When a young man decides to play baseball for legendary head coach Bob Babb at Division 3 power Johns Hopkins University, he knows he must be to committed in the classroom and on the field.
There’s another essential part of the Hopkins Baseball equation, though, one that Babb stresses. One that can’t be ignored by any Blue Jay.
You must be committed to giving back to the community. That’s a passion of Babb’s. And it quickly better become a passion of yours, too.
“It’s always really fun listening to him,” sophomore outfielder Brad Parsons said about Babb’s fervor for community service. “He’s been doing it for so long that it kind of becomes natural, and it’s already becoming natural to me.”
Parsons had a head start.
At Hononegah Community High School in Rockton, Illinois, Parsons founded a Stand Up To Cancer chapter, in which he oversaw volunteer events and coordinated fundraising.
Upon his arrival in Baltimore, Parsons (pictured above) sought volunteer opportunities and leadership roles; he found both at Johns Hopkins Bayview Medical Center, where he volunteers in the adult emergency department.
Founding a non-profit
As a freshman, Parsons partnered with a former teammate, Tommy Mee, to co-found a non-profit called the WeGo Foundation. Sponsored by Strong City Baltimore, WeGo uses self-presence robots to allow in-patient children to virtually visit sites throughout Baltimore.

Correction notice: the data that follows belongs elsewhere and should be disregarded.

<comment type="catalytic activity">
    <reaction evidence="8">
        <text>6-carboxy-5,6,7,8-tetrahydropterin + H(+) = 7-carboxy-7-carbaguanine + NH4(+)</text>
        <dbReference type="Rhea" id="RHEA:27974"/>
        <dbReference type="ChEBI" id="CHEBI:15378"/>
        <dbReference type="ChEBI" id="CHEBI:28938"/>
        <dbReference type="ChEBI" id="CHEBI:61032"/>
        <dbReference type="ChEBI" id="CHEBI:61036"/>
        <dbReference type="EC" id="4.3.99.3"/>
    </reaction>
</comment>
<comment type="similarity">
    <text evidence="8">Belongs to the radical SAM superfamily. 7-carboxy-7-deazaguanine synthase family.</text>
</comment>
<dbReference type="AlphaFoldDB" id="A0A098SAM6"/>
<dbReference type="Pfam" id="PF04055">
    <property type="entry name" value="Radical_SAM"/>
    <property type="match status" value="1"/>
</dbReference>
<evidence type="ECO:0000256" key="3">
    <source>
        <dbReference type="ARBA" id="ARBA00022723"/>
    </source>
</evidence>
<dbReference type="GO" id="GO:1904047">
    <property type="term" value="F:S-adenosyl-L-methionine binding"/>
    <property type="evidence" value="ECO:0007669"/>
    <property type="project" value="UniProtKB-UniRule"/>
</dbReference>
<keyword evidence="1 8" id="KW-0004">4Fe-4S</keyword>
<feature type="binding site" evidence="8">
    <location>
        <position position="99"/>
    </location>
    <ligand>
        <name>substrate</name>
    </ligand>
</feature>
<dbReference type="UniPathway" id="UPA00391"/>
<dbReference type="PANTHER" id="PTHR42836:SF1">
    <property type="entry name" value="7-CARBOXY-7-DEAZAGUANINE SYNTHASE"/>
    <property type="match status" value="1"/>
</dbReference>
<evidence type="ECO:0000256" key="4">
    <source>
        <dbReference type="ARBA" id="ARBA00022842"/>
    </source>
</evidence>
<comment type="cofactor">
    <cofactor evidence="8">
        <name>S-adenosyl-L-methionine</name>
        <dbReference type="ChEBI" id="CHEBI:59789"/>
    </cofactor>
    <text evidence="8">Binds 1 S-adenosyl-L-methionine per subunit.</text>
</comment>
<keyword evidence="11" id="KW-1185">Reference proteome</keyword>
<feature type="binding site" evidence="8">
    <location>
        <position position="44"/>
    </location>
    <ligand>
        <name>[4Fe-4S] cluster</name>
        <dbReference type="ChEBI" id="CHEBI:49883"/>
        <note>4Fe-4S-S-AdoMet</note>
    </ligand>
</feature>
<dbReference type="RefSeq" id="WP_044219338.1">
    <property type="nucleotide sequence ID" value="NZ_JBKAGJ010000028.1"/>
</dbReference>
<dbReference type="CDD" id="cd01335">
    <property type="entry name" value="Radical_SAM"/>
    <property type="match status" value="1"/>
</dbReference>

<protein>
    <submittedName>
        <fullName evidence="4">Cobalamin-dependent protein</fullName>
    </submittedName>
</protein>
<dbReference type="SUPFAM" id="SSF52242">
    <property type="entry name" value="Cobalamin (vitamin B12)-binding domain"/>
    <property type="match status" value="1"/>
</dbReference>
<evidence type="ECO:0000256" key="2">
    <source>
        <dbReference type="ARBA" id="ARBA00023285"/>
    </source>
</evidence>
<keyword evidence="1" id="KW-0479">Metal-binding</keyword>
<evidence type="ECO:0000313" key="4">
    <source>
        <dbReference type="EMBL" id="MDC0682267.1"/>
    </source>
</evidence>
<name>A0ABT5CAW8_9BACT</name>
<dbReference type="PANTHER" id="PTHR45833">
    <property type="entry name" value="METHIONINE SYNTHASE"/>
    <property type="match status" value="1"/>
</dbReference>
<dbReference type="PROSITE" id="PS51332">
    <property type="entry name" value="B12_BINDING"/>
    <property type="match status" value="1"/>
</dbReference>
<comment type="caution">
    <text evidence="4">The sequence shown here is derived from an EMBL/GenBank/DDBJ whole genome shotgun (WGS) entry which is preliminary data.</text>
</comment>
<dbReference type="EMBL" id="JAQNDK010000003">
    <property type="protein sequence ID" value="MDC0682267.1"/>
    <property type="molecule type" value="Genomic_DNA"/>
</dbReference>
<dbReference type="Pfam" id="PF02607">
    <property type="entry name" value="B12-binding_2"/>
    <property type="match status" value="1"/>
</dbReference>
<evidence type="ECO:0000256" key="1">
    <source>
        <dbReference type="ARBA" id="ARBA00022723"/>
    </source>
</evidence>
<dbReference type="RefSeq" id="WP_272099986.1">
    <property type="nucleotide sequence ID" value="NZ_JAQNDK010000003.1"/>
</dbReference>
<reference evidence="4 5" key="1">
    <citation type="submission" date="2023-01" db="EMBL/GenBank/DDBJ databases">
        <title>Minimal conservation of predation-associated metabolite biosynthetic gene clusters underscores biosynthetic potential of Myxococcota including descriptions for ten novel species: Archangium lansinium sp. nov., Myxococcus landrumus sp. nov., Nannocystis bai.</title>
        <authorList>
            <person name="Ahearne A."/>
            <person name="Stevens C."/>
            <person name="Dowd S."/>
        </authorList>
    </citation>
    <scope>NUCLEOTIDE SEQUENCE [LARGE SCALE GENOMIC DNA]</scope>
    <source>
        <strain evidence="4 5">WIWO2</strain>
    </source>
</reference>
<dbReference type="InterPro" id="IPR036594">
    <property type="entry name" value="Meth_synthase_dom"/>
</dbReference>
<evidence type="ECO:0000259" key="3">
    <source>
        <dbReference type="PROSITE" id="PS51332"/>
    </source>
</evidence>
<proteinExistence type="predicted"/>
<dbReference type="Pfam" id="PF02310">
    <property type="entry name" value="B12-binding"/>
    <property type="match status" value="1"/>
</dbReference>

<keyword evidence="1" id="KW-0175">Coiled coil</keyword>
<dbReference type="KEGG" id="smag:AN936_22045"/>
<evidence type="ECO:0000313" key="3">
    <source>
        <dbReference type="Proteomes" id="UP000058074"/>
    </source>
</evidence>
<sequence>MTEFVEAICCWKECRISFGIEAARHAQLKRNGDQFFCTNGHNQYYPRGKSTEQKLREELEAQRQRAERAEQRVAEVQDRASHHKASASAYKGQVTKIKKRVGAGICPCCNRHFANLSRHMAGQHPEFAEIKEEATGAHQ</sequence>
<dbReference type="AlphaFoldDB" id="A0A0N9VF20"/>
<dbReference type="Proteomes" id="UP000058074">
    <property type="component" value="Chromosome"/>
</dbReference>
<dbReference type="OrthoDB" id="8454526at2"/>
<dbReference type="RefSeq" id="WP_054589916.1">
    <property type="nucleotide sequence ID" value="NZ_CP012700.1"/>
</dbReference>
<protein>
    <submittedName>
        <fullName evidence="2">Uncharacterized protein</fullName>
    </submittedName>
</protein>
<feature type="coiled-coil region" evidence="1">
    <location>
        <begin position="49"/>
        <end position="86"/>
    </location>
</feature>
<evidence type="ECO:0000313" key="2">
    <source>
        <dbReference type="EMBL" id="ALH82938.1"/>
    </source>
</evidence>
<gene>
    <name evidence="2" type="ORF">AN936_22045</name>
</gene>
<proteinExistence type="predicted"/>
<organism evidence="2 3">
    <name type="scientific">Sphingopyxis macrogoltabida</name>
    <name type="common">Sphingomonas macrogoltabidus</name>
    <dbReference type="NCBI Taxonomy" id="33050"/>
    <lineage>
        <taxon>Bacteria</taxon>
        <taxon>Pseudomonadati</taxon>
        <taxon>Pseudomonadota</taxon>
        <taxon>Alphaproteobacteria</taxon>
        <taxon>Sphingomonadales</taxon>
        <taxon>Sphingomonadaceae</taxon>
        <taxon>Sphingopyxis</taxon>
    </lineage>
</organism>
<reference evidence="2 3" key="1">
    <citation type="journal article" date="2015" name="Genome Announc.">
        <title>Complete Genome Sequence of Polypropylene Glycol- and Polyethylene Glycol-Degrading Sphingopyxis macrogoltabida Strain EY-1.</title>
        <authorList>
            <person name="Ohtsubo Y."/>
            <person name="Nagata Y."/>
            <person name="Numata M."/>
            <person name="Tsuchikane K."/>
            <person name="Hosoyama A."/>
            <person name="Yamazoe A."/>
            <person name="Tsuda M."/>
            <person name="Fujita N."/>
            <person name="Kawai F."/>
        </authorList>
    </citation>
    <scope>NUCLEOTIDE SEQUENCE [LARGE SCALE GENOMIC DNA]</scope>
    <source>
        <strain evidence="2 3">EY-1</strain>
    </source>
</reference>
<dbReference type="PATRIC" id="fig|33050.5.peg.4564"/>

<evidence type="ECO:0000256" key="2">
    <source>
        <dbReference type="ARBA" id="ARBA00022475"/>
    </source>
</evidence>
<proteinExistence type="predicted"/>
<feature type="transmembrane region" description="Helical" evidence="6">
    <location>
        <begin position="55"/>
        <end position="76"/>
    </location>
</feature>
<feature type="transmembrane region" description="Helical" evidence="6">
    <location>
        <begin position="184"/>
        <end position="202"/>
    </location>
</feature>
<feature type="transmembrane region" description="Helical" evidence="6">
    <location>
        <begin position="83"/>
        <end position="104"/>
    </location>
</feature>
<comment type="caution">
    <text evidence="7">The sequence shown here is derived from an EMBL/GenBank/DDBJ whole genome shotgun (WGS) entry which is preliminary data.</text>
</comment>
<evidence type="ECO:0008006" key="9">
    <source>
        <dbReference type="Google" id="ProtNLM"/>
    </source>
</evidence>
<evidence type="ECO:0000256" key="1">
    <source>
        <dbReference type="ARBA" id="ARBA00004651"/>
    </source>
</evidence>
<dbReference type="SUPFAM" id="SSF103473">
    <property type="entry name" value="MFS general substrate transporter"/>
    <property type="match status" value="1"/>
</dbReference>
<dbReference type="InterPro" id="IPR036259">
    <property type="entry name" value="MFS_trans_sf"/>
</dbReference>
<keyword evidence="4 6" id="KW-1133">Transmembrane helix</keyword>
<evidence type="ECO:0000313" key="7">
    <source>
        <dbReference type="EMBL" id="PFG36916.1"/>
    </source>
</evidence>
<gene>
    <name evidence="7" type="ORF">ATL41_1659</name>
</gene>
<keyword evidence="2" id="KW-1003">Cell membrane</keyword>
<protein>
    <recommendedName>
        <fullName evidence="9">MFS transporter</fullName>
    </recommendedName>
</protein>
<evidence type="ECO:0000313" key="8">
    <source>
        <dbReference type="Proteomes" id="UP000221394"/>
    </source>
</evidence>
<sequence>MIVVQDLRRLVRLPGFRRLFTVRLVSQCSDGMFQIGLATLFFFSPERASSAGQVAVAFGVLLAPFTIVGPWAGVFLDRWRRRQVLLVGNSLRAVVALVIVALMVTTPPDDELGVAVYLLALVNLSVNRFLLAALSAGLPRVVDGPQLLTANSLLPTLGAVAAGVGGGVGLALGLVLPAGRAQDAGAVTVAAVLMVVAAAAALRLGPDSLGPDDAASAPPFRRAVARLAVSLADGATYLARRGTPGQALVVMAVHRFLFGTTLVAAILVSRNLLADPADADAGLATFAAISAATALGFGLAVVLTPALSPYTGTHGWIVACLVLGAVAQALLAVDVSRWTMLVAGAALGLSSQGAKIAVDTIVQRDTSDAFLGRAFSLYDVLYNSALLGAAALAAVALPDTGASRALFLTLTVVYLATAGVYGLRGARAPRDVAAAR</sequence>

“Each child is given complete control over the robot,” Parsons said. “Our team pairs each child with a tour guide to help personalize each tour. As the head volunteer coordinator, I kind of lead the volunteer recruiting and training as well as helping to coordinate programming with the hospital.”
A lot of collegiate sports teams have concerted efforts to support their communities. But Hopkins Baseball, under Babb, seems to take it to the next level.
Whether it’s running an annual toy drive or cleaning Wyman Park twice each year, community service is a team effort that each player embraces.
“The entire team gets behind it,” Parsons said. “Volunteering is something that we’ve always done, and we always have a really great time doing it.”
Casseroles and sandwiches
Babb and his wife Gilly lay the foundation for the Blue Jays’ charitable ways at their Sunday dinners in the fall.